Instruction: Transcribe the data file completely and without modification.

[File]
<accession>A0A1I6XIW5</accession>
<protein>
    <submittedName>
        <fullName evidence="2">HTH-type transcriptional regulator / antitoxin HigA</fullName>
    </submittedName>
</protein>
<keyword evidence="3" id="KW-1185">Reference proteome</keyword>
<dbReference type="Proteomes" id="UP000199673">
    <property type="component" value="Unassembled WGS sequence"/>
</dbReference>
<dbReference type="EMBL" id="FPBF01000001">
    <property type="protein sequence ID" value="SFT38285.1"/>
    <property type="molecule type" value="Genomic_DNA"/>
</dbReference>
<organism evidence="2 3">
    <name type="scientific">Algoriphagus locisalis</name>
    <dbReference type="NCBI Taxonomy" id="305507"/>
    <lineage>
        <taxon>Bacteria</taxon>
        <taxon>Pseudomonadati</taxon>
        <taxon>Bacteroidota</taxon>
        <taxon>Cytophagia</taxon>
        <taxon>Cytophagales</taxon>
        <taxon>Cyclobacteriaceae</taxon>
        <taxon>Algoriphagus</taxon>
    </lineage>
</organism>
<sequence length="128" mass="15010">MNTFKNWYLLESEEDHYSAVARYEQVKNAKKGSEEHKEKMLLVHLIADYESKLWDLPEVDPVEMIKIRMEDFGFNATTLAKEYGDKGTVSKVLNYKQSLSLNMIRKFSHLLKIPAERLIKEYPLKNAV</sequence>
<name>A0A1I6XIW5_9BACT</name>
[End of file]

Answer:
<accession>A0A1I6XIW5</accession>
<protein>
    <submittedName>
        <fullName evidence="2">HTH-type transcriptional regulator / antitoxin HigA</fullName>
    </submittedName>
</protein>
<keyword evidence="3" id="KW-1185">Reference proteome</keyword>
<dbReference type="Proteomes" id="UP000199673">
    <property type="component" value="Unassembled WGS sequence"/>
</dbReference>
<dbReference type="EMBL" id="FPBF01000001">
    <property type="protein sequence ID" value="SFT38285.1"/>
    <property type="molecule type" value="Genomic_DNA"/>
</dbReference>
<organism evidence="2 3">
    <name type="scientific">Algoriphagus locisalis</name>
    <dbReference type="NCBI Taxonomy" id="305507"/>
    <lineage>
        <taxon>Bacteria</taxon>
        <taxon>Pseudomonadati</taxon>
        <taxon>Bacteroidota</taxon>
        <taxon>Cytophagia</taxon>
        <taxon>Cytophagales</taxon>
        <taxon>Cyclobacteriaceae</taxon>
        <taxon>Algoriphagus</taxon>
    </lineage>
</organism>
<sequence length="128" mass="15010">MNTFKNWYLLESEEDHYSAVARYEQVKNAKKGSEEHKEKMLLVHLIADYESKLWDLPEVDPVEMIKIRMEDFGFNATTLAKEYGDKGTVSKVLNYKQSLSLNMIRKFSHLLKIPAERLIKEYPLKNAV</sequence>
<name>A0A1I6XIW5_9BACT</name>